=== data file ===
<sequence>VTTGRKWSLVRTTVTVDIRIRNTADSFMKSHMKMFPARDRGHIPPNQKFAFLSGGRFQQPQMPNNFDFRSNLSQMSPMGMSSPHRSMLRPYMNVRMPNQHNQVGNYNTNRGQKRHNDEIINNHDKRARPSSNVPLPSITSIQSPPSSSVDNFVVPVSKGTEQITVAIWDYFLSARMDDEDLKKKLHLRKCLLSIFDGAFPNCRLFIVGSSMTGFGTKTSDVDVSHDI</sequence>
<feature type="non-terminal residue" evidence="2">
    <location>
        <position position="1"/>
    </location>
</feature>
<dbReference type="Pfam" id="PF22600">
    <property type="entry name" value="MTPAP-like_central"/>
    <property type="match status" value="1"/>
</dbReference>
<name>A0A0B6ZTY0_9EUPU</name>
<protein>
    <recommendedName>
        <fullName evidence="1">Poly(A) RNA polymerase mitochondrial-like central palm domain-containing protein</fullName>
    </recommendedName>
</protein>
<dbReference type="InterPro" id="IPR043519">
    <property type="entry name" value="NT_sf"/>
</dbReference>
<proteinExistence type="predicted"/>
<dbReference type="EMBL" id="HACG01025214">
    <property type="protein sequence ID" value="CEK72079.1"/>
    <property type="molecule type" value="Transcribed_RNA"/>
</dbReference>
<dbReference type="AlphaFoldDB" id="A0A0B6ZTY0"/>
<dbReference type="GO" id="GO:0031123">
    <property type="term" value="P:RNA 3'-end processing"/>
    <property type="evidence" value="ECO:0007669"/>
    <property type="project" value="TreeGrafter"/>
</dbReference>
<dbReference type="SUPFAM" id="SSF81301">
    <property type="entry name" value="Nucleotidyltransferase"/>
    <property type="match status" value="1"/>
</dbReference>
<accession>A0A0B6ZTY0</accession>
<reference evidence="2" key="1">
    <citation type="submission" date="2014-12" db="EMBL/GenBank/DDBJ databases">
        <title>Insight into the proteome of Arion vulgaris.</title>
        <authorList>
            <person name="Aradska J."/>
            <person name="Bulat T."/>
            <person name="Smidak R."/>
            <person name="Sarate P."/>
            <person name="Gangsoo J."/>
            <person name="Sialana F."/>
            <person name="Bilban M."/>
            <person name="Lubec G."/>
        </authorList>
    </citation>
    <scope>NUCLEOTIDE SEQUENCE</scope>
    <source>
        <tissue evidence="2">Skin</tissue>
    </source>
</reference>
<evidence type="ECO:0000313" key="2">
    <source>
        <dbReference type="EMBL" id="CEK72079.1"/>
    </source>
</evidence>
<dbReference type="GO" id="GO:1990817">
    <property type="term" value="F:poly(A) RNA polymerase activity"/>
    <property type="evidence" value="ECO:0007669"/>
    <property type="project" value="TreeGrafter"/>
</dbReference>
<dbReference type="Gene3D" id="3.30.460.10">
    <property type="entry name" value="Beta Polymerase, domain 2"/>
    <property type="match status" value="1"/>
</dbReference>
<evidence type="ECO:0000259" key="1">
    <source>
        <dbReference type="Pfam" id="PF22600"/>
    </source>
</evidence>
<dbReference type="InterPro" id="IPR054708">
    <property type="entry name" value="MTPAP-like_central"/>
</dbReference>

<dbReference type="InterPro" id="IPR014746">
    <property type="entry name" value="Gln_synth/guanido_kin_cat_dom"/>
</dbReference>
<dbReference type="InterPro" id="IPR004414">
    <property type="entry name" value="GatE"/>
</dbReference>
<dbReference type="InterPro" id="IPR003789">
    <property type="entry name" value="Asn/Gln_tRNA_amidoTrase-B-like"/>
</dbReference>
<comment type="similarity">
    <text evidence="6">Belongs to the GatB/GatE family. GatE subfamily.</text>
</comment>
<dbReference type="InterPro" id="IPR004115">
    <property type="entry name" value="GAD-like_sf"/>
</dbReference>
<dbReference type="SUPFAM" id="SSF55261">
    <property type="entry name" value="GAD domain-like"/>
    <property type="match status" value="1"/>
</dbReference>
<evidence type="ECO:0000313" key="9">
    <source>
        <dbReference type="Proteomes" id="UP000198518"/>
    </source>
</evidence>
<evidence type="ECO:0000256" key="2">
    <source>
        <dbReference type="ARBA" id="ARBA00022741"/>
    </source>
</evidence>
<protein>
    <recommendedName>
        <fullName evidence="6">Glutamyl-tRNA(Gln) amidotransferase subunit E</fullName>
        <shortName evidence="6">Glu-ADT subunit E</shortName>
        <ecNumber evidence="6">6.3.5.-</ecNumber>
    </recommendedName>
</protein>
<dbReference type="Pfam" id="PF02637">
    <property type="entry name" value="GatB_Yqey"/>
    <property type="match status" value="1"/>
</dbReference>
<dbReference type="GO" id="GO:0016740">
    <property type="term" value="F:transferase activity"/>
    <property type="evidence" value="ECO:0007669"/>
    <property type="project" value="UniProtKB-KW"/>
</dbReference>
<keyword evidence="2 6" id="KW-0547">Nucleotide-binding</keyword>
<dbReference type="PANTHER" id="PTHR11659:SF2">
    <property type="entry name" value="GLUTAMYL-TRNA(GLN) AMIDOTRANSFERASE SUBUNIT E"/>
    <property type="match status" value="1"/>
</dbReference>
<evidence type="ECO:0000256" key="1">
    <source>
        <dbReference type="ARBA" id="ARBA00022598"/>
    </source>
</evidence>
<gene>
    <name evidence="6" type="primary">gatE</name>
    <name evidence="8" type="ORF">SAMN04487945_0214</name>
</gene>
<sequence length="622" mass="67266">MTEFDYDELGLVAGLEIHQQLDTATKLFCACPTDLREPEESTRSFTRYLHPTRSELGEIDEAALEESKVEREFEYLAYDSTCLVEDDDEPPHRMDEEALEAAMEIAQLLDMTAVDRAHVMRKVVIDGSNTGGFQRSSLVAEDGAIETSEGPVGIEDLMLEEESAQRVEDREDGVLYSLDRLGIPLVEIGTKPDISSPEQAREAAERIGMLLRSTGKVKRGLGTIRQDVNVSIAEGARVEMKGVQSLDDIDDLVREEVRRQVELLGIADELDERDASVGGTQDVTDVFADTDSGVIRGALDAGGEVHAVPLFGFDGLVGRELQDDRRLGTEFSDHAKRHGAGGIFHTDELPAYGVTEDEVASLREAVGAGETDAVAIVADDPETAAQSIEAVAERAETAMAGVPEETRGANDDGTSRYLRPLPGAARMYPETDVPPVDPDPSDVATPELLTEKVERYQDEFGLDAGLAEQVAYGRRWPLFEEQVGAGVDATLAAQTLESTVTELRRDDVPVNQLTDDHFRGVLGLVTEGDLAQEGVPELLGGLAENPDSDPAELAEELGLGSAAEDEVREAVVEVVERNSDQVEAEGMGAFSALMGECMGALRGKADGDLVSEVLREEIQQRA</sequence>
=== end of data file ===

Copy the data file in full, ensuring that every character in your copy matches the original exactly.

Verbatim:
<sequence>VTTGRKWSLVRTTVTVDIRIRNTADSFMKSHMKMFPARDRGHIPPNQKFAFLSGGRFQQPQMPNNFDFRSNLSQMSPMGMSSPHRSMLRPYMNVRMPNQHNQVGNYNTNRGQKRHNDEIINNHDKRARPSSNVPLPSITSIQSPPSSSVDNFVVPVSKGTEQITVAIWDYFLSARMDDEDLKKKLHLRKCLLSIFDGAFPNCRLFIVGSSMTGFGTKTSDVDVSHDI</sequence>
<feature type="non-terminal residue" evidence="2">
    <location>
        <position position="1"/>
    </location>
</feature>
<dbReference type="Pfam" id="PF22600">
    <property type="entry name" value="MTPAP-like_central"/>
    <property type="match status" value="1"/>
</dbReference>
<name>A0A0B6ZTY0_9EUPU</name>
<protein>
    <recommendedName>
        <fullName evidence="1">Poly(A) RNA polymerase mitochondrial-like central palm domain-containing protein</fullName>
    </recommendedName>
</protein>
<dbReference type="InterPro" id="IPR043519">
    <property type="entry name" value="NT_sf"/>
</dbReference>
<proteinExistence type="predicted"/>
<dbReference type="EMBL" id="HACG01025214">
    <property type="protein sequence ID" value="CEK72079.1"/>
    <property type="molecule type" value="Transcribed_RNA"/>
</dbReference>
<dbReference type="AlphaFoldDB" id="A0A0B6ZTY0"/>
<dbReference type="GO" id="GO:0031123">
    <property type="term" value="P:RNA 3'-end processing"/>
    <property type="evidence" value="ECO:0007669"/>
    <property type="project" value="TreeGrafter"/>
</dbReference>
<dbReference type="SUPFAM" id="SSF81301">
    <property type="entry name" value="Nucleotidyltransferase"/>
    <property type="match status" value="1"/>
</dbReference>
<accession>A0A0B6ZTY0</accession>
<reference evidence="2" key="1">
    <citation type="submission" date="2014-12" db="EMBL/GenBank/DDBJ databases">
        <title>Insight into the proteome of Arion vulgaris.</title>
        <authorList>
            <person name="Aradska J."/>
            <person name="Bulat T."/>
            <person name="Smidak R."/>
            <person name="Sarate P."/>
            <person name="Gangsoo J."/>
            <person name="Sialana F."/>
            <person name="Bilban M."/>
            <person name="Lubec G."/>
        </authorList>
    </citation>
    <scope>NUCLEOTIDE SEQUENCE</scope>
    <source>
        <tissue evidence="2">Skin</tissue>
    </source>
</reference>
<evidence type="ECO:0000313" key="2">
    <source>
        <dbReference type="EMBL" id="CEK72079.1"/>
    </source>
</evidence>
<dbReference type="GO" id="GO:1990817">
    <property type="term" value="F:poly(A) RNA polymerase activity"/>
    <property type="evidence" value="ECO:0007669"/>
    <property type="project" value="TreeGrafter"/>
</dbReference>
<dbReference type="Gene3D" id="3.30.460.10">
    <property type="entry name" value="Beta Polymerase, domain 2"/>
    <property type="match status" value="1"/>
</dbReference>
<evidence type="ECO:0000259" key="1">
    <source>
        <dbReference type="Pfam" id="PF22600"/>
    </source>
</evidence>
<dbReference type="InterPro" id="IPR054708">
    <property type="entry name" value="MTPAP-like_central"/>
</dbReference>

<dbReference type="InterPro" id="IPR014746">
    <property type="entry name" value="Gln_synth/guanido_kin_cat_dom"/>
</dbReference>
<dbReference type="InterPro" id="IPR004414">
    <property type="entry name" value="GatE"/>
</dbReference>
<dbReference type="InterPro" id="IPR003789">
    <property type="entry name" value="Asn/Gln_tRNA_amidoTrase-B-like"/>
</dbReference>
<comment type="similarity">
    <text evidence="6">Belongs to the GatB/GatE family. GatE subfamily.</text>
</comment>
<dbReference type="InterPro" id="IPR004115">
    <property type="entry name" value="GAD-like_sf"/>
</dbReference>
<dbReference type="SUPFAM" id="SSF55261">
    <property type="entry name" value="GAD domain-like"/>
    <property type="match status" value="1"/>
</dbReference>
<evidence type="ECO:0000313" key="9">
    <source>
        <dbReference type="Proteomes" id="UP000198518"/>
    </source>
</evidence>
<evidence type="ECO:0000256" key="2">
    <source>
        <dbReference type="ARBA" id="ARBA00022741"/>
    </source>
</evidence>
<protein>
    <recommendedName>
        <fullName evidence="6">Glutamyl-tRNA(Gln) amidotransferase subunit E</fullName>
        <shortName evidence="6">Glu-ADT subunit E</shortName>
        <ecNumber evidence="6">6.3.5.-</ecNumber>
    </recommendedName>
</protein>
<dbReference type="Pfam" id="PF02637">
    <property type="entry name" value="GatB_Yqey"/>
    <property type="match status" value="1"/>
</dbReference>
<dbReference type="GO" id="GO:0016740">
    <property type="term" value="F:transferase activity"/>
    <property type="evidence" value="ECO:0007669"/>
    <property type="project" value="UniProtKB-KW"/>
</dbReference>
<keyword evidence="2 6" id="KW-0547">Nucleotide-binding</keyword>
<dbReference type="PANTHER" id="PTHR11659:SF2">
    <property type="entry name" value="GLUTAMYL-TRNA(GLN) AMIDOTRANSFERASE SUBUNIT E"/>
    <property type="match status" value="1"/>
</dbReference>
<evidence type="ECO:0000256" key="1">
    <source>
        <dbReference type="ARBA" id="ARBA00022598"/>
    </source>
</evidence>
<gene>
    <name evidence="6" type="primary">gatE</name>
    <name evidence="8" type="ORF">SAMN04487945_0214</name>
</gene>
<sequence length="622" mass="67266">MTEFDYDELGLVAGLEIHQQLDTATKLFCACPTDLREPEESTRSFTRYLHPTRSELGEIDEAALEESKVEREFEYLAYDSTCLVEDDDEPPHRMDEEALEAAMEIAQLLDMTAVDRAHVMRKVVIDGSNTGGFQRSSLVAEDGAIETSEGPVGIEDLMLEEESAQRVEDREDGVLYSLDRLGIPLVEIGTKPDISSPEQAREAAERIGMLLRSTGKVKRGLGTIRQDVNVSIAEGARVEMKGVQSLDDIDDLVREEVRRQVELLGIADELDERDASVGGTQDVTDVFADTDSGVIRGALDAGGEVHAVPLFGFDGLVGRELQDDRRLGTEFSDHAKRHGAGGIFHTDELPAYGVTEDEVASLREAVGAGETDAVAIVADDPETAAQSIEAVAERAETAMAGVPEETRGANDDGTSRYLRPLPGAARMYPETDVPPVDPDPSDVATPELLTEKVERYQDEFGLDAGLAEQVAYGRRWPLFEEQVGAGVDATLAAQTLESTVTELRRDDVPVNQLTDDHFRGVLGLVTEGDLAQEGVPELLGGLAENPDSDPAELAEELGLGSAAEDEVREAVVEVVERNSDQVEAEGMGAFSALMGECMGALRGKADGDLVSEVLREEIQQRA</sequence>